Process Flow Chart
Introduction
A flow chart is a graphical or symbolic representation of a process. Each step in the process is represented by a different symbol and contains a short description of the process step. The flow chart symbols are linked together with arrows showing the process flow direction.

The first cool thing about flow charts is that they let you see the process flow at a glance, so my first alternate definition of "Flow Chart" is a Snap Shot of your Business Processes. The is commonly called an As-Is Flowchart.

The second cool thing about flow charts is that they let you see the process flow at different levels, so my second alternate definition of "Flow Chart" is a Zoom Lens for your Business Processes. Flow charts are often categorized in 3 levels: high-level (aka, 30,000 ft. level), mid-level and low-level (detailed). A high-level flow chart could be a process defined at the company-wide or large system level. Mid-level flow chart could be a process defined at the department level, and a low-level flow chart could be a process defined at working level.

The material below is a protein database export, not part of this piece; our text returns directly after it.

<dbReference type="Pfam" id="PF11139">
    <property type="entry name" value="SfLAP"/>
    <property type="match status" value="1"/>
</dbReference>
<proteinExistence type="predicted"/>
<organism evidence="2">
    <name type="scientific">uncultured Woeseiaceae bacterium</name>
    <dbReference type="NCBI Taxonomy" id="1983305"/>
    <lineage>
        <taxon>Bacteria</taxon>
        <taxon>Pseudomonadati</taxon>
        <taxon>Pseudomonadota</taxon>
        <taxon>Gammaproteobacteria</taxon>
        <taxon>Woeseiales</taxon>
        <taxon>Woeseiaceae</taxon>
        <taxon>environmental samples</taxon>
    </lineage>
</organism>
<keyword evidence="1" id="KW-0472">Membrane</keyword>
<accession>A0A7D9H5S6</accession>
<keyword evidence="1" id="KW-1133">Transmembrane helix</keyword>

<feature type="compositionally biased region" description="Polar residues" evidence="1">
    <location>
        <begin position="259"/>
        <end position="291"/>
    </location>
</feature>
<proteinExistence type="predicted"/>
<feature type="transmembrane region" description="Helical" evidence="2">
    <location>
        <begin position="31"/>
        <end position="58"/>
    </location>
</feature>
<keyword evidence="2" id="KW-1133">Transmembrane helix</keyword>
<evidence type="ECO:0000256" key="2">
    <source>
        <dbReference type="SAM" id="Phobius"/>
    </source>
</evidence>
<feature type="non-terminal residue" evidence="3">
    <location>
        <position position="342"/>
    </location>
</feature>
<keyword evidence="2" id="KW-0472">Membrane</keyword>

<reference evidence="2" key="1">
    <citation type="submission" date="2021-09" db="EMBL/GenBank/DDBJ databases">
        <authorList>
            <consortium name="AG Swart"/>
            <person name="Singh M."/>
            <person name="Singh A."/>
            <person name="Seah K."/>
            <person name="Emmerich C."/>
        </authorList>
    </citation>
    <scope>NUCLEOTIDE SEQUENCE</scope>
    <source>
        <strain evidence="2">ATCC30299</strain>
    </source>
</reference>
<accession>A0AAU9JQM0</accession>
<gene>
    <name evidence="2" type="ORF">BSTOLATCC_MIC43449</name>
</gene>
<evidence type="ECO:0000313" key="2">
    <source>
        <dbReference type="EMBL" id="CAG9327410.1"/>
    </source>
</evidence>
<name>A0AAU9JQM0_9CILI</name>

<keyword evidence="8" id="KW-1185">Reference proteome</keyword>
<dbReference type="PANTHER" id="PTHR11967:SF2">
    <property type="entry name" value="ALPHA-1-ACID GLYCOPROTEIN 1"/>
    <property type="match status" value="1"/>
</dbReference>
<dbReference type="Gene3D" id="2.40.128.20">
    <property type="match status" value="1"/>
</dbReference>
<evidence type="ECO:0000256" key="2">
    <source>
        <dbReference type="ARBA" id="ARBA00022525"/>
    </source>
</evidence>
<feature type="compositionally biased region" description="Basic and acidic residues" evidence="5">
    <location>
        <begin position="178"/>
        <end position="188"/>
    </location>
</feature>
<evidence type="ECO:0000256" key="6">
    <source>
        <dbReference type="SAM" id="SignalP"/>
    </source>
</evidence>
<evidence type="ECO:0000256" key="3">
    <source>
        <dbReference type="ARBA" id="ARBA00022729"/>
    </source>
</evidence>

How to draw it:
  • Decide where the process begins and ends
  • List all the activities in the process (usually left to right, top to bottom)
  • Arrange the activities in sequence, make sure to include all decision points
  • Draw arrows to clearly show the sequence of activities
  • Review the flowchart and answer these questions:
    • Where are the bottlenecks in your work flow?
      Where can rework or redundant steps be eliminated?
      Where can time be saved?
    Simple Example-Serving customers in a restaurant process flow
    Flow Symbols flow

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